Thursday, September 10, 2015

Maine: Portland area (#3)

     There are hundreds of islands around the Portland area, each with its own personality and history.  The one in this photo is taken a point named Land's End on Bailey's Island, an island of several square miles.  According to legend a minister purchased it in 1742 for a pound of tobacco and a gallon of rum.

     Two more lighthouses grace this point, Pond Island Lighthouse and Seguin Island Lighthouse.

     In yesterday's article we took a "bird's eye view" of Portland.  An interesting aspect of this town is how they have maintained a working waterfront that directly abuts the downtown area.

     Most towns have pushed their industry aside in favor of development and tourism.  Here the residents made a decision when the first condo unit (pictured above) went up on the water front.  They wanted not just to keep the marine industries viable, they wanted them to be a part of the community.  And so they passed a unique building code.  

     There is a street that parallels the working waterfront named Commerce Street.  There are to be no buildings or any other changes done to this side of that street unless they directly enhance marine industries.

     What it gives is a lot of character to the downtown area.  Visitors can choose from dozens of fresh seafood markets and dozens of restaurants that are on the water.

     There are numerous murals and sculptures around the area - there is an impressive art museum for folks to enjoy as well.  Among its 17,000 items are some original works by Picasso and Monet. 

     I still thing a well maintained trawler is a work of art in itself.  

     Here is a new spin - a smaller boat hauled up on the back of the boat.

     I couldn't quite wrap my head around this sign though.

     Somehow it doesn't fit with the vision I had when we sang "Home on the Range" back in elementary school.

      I am told the specie of seagull here is the largest in the world.  That's a bagel in his mouth.

     The juveniles are brown in color, but mature quite quickly.  They are all quick to fight over a scrap of food, but the adults seem to let the juveniles "win" a good percentage of the time.

     Driving down the road I caught a flash in the sky - the Blue Angels were in the area.

     This last weekend there was an airshow at an old naval air station in Brunswick Maine.  I slid in on the tarmac on Friday night before the show got started.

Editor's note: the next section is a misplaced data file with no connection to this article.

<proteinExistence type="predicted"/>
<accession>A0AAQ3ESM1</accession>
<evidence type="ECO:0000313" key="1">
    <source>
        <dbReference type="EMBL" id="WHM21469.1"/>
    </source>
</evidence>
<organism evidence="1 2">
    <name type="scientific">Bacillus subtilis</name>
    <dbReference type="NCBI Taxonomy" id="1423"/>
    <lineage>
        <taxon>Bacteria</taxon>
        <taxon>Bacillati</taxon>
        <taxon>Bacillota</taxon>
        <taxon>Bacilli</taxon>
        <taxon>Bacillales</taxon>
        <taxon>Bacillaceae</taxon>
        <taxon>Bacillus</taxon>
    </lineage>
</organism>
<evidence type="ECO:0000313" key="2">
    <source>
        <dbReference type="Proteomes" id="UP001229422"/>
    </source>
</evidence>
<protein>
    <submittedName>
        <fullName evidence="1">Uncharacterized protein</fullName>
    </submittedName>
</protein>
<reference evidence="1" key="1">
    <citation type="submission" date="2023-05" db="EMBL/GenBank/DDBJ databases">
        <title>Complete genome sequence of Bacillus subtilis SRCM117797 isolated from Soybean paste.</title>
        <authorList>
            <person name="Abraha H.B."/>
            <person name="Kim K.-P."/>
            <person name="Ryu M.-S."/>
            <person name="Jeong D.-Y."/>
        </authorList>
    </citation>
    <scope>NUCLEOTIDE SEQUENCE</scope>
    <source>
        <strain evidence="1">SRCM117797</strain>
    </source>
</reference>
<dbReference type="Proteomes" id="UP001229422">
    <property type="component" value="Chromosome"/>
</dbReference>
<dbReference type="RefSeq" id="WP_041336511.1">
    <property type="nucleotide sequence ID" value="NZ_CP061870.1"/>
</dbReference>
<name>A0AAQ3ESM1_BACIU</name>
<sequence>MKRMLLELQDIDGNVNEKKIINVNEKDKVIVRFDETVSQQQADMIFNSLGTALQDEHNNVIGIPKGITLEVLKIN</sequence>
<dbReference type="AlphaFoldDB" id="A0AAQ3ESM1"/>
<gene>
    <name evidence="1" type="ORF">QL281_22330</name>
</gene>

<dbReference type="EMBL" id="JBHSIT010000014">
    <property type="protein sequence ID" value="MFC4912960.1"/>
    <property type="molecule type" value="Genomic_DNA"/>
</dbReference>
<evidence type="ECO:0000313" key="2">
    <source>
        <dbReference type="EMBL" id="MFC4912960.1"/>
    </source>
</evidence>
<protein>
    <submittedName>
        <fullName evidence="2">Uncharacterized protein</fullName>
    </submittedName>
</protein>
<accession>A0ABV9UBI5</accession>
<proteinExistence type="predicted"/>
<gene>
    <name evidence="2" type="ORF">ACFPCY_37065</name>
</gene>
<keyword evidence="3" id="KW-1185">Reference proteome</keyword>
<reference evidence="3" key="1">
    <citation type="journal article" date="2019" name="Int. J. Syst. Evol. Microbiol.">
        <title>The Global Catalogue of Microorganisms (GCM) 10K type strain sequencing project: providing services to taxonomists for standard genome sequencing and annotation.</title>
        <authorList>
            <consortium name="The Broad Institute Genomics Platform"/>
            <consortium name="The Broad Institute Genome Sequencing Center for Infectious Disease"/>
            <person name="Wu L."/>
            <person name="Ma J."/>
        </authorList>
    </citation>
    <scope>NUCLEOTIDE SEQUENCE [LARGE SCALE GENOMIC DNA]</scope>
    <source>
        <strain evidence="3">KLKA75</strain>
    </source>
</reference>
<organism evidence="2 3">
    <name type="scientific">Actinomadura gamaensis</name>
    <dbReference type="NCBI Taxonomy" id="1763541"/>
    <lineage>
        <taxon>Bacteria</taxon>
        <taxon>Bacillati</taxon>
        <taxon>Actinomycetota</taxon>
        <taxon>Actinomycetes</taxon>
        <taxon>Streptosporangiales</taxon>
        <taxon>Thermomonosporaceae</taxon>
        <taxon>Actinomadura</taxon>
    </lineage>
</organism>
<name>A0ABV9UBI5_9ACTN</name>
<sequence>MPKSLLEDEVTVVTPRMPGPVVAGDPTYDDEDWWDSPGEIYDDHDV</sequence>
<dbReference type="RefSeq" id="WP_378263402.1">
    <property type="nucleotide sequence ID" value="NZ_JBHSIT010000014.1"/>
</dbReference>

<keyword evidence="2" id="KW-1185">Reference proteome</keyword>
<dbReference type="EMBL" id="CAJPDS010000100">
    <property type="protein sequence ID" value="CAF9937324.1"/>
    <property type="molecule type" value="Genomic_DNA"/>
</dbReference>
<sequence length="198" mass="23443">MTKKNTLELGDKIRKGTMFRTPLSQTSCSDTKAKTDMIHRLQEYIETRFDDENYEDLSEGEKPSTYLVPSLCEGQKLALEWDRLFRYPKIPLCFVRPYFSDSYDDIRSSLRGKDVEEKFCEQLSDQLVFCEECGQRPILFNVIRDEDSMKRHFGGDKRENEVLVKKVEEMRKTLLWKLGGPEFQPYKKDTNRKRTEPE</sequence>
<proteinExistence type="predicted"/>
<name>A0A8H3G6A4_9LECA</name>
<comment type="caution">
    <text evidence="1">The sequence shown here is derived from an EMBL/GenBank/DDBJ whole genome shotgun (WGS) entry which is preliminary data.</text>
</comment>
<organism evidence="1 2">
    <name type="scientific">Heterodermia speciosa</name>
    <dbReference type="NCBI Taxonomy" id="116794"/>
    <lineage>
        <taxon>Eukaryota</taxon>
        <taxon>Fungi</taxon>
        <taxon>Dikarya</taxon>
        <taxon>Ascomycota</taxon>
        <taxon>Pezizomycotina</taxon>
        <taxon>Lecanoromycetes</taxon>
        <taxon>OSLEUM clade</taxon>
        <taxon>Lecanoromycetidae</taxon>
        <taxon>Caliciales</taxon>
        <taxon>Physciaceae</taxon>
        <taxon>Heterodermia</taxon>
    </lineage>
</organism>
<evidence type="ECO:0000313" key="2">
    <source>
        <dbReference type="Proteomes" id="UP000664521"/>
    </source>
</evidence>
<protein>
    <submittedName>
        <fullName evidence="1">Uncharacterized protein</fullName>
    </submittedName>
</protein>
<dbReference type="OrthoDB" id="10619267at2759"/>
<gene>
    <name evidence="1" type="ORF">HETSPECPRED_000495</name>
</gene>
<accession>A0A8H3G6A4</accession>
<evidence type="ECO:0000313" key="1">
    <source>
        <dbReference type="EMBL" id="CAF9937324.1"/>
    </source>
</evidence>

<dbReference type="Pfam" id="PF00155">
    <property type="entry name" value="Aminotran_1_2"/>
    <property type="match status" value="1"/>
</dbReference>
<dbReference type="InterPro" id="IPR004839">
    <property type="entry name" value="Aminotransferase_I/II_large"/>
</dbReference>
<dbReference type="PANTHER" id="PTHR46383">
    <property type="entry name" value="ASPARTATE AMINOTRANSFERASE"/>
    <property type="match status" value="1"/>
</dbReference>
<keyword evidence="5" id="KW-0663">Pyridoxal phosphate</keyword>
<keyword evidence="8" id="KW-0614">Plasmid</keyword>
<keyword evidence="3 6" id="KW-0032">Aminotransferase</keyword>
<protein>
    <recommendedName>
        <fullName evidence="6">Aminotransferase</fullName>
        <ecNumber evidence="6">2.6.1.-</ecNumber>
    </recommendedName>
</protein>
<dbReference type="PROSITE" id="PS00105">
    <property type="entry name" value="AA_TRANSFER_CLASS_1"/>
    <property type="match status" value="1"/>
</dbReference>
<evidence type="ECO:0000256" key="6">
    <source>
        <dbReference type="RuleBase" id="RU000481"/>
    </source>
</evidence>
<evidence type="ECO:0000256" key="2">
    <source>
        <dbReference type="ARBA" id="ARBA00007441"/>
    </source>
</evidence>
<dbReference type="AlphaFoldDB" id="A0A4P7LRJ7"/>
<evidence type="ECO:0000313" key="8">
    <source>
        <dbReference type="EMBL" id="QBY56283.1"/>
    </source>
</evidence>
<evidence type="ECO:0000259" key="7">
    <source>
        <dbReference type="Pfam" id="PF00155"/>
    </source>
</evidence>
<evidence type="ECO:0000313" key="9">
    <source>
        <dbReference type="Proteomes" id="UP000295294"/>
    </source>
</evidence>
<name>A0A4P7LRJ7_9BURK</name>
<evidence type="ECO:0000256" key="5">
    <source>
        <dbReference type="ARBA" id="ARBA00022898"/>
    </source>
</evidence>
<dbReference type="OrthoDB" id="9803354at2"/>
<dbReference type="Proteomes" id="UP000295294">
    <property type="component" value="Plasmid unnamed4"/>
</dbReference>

Locals say that the show was free for many decades, but now tickets cost up to eighty bucks a pop.

     How do these things even fly?  

     One of Portland's own is Henry Wadsworth Longfellow.

     This guy was the original "rock star" in this country.  Merchandisers fought to have his endorsement on their products.

     The house he grew up, along with all the original contents, in was donated to the Maine Historical Society by his sister back in 1902.

     It is a neat time capsule.  Longfellow lived from 1807 to 1882, and was the first American poet to make a living writing poetry.

     His published his first poem in the local paper at the age of 13.  He signed it under a pen name, and the evening it was published a friend of his father's visited.  His father's friend talked about his horrible poem that the paper printed, but obviously it didn't dissuade the young writer.  

    There are a number of houses with unique looks.  I am told this one is haunted - but details are conflicting.  

     There are a lot of stylish houses along the banks that overlook the water.  I like this entryway.

     But the Maine home architectural feature that has brought me the most enjoyment is the "build it to the barn" style.

     It gets pretty cold here - 30 below is not uncommon.  Perhaps the winter walk out to milk the cows motivated this building style. 

     Some of them are so well done they almost look like they were built that way to start with.  

     A tradition in downtown Portland has a chain link fence sagging.  

     It seems that over the years it has become tradition for engaged couples to write their names on a lock and attach it to this fence.  I estimated about eight thousand locks.  

     There seems to be an older Indian tradition here - basket weaving.  I only found it in museums so far, I would love to find some basket weavers.  

     The museum have some very attractive examples of the work.

     Here is a photo on the wall of the museum showing a man holding one.  It gives a better idea of scale.

     A couple of the local sculptures stood out to me.  This one is in a lake along the highway as you enter Portland from the north.

     If you were sharp-eyed in yesterday's article, you saw this next sculpture(?) in the photo of the cruise ship.

     It is called "Unpack" and was done by a fellow named Andy Rosen.  All he has to say on the placard is that it is a statement about mankind's queer relationship with stuff.

     I found a good shot to give perspective on what happens to the rivers here when the snow melts in the spring.  This is in the town of Topsham, an old mill that has been renovated.

     Here is that same mill during the spring melt.  

     Since this photo a dam was installed upstream.  

     That brings us to today's "Faces in the Crowd."

     I got a huge chuckle out of this guy.  This machine promptly ate the quarter he put in it.  After banging on the machine in frustration a couple of times, he caught himself and turning toward his girlfriend and I said in broken English:  "It took my sense !!"  (¢)  

     Today's parting shot is the reverse side of a sign welcoming you to Portland's working waterfront.  

     If you can contribute a few dollars to help with this effort, Click Here.  You can email me at

Make it a great day !!

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